Magazine article Screen International


Magazine article Screen International


Article excerpt

Dir: Nick Cassavetes. US. 2012. 110mins

A portrait of madness -- or maybe just severe family dysfunction -- the experimental indie drama Yellow can be quite insufferable, but if you accept the movie on its own erratic terms, it can also be weirdly fascinating. Charting the progress of a pill-popping substitute teacher who habitually escapes her mundane life through fantasies before finally coming to terms with her traumatic past, this bizarre item from director Nick Cassavetes is certainly not for all tastes, but the adventurous may well find a film whose emotional rawness hits a nerve.

Gena Rowlands is imposing as a family matriarch, and Lucy Punch captivates as a woman who cuts herself open so often that her loved ones no longer seem overly concerned.

Premiering at the Toronto Film Festival, Yellow should appeal to midnight-movie aficionados and fans of surrealist filmmakers from David Lynch to Quentin Dupieux. Without much star power, the movie will have little commercial impact but nonetheless seems destined for cult status because of its unabashed love-it-or-hate-it approach.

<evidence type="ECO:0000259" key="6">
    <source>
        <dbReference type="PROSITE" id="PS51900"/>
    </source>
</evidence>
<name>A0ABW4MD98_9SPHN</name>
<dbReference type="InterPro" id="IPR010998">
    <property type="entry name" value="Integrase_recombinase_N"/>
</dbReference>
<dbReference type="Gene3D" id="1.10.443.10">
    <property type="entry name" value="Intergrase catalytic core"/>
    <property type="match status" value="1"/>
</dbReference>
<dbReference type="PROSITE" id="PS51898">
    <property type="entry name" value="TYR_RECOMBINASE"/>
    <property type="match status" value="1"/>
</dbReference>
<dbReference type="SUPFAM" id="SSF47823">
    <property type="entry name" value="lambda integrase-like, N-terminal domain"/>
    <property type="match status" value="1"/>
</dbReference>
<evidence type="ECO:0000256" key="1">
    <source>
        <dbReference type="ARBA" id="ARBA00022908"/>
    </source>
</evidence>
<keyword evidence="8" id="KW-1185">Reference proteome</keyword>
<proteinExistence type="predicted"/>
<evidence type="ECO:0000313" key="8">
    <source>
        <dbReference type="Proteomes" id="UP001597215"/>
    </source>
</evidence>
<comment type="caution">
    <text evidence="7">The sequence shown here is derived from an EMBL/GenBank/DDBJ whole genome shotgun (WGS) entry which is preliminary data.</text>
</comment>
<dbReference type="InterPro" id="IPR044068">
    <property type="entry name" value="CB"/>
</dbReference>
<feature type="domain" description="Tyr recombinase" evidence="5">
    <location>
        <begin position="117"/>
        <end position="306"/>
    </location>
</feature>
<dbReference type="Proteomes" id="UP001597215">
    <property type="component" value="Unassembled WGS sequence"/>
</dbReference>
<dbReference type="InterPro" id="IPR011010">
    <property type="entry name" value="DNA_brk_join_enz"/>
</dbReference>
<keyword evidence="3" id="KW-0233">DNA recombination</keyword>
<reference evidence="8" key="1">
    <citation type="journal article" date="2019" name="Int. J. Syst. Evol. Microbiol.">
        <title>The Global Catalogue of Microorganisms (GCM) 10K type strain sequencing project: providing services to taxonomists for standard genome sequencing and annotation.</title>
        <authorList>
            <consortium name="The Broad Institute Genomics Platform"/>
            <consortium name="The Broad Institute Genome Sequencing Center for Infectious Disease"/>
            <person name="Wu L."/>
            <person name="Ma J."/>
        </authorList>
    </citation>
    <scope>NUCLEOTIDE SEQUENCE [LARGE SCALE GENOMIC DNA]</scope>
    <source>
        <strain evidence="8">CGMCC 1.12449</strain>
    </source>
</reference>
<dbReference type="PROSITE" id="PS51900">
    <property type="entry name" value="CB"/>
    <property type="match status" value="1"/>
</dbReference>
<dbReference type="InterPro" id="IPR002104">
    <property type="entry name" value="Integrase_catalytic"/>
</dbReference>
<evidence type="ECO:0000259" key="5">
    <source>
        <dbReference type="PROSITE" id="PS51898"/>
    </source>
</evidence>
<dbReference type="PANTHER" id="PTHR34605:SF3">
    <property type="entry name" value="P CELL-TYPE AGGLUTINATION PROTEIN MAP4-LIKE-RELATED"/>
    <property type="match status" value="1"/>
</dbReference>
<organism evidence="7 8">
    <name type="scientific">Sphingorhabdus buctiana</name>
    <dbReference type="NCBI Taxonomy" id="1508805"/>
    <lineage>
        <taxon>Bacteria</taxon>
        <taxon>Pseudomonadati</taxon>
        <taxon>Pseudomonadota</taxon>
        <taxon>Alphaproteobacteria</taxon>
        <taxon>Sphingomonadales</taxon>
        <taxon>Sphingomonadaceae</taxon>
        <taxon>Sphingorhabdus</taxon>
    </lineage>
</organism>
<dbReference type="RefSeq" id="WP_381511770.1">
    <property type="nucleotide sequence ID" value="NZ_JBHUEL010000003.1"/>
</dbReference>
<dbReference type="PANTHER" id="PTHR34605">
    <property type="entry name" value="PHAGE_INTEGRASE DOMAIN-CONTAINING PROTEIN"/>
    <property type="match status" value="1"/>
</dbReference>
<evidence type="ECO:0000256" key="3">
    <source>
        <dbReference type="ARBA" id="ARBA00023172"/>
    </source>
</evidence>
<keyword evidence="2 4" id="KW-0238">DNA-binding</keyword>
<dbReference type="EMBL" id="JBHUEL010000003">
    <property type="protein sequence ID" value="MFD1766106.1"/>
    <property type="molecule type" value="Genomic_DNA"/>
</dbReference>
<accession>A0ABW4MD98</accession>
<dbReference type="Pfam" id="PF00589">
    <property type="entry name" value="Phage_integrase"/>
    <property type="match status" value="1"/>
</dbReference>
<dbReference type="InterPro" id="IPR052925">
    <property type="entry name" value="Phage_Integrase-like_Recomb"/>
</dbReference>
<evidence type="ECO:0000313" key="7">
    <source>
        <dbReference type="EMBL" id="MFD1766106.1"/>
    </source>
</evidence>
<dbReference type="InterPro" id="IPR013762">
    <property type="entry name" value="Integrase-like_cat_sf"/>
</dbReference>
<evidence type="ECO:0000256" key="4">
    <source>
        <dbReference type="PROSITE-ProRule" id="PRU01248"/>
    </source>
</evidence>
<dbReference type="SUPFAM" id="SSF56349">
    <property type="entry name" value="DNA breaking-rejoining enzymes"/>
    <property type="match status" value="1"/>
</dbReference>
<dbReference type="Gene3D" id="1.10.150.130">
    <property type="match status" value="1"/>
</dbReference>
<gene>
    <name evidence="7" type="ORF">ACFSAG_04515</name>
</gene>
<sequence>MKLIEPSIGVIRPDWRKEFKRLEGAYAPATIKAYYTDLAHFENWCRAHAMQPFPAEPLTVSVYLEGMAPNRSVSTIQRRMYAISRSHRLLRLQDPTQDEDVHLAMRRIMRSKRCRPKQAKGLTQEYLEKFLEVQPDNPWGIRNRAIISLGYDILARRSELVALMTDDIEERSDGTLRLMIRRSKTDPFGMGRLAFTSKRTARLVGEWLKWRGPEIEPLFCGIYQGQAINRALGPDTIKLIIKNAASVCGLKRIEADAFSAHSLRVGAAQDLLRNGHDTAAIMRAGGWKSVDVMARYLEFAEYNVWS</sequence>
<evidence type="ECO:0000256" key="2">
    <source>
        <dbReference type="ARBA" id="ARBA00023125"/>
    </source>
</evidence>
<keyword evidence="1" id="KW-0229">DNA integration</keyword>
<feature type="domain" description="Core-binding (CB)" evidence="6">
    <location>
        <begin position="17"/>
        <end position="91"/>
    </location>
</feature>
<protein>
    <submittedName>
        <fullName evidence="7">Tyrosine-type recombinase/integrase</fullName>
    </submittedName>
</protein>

As soon as we meet Mary (co-writer Heather Wahlquist), we can tell she's trouble, giving her second-grade students an assignment before excusing herself so she can down some pills with alcohol. This is typical of her dead-end life, which she elevates by turning episodes from her day into imaginary stage productions and musical numbers. But once she's fired, she leaves Los Angeles and heads to see her family in Oklahoma, where she is reunited with her mother (Melanie Griffith) and the rest of her redneck clan.

In his filmmaking career, Cassavetes has shifted back and forth between mainstream entertainments (The Notebook) and quirkier, edgier fare (Alpha Dog). Yellow is easily his most unconventional effort, and too often the risk-taking comes in the form of a showy, overly precocious style that embraces quirkiness. But Yellow's early stretches, in which we watch Mary make a mess of her life in L.A., set the stage for her return to Oklahoma, where we begin to see where her drug dependence and generally reckless behaviour stemmed.

But even then, the line between reality and fantasy remains nearly invisible, particularly during a family dinner in which the guests go through a horrifying physical metamorphosis. …

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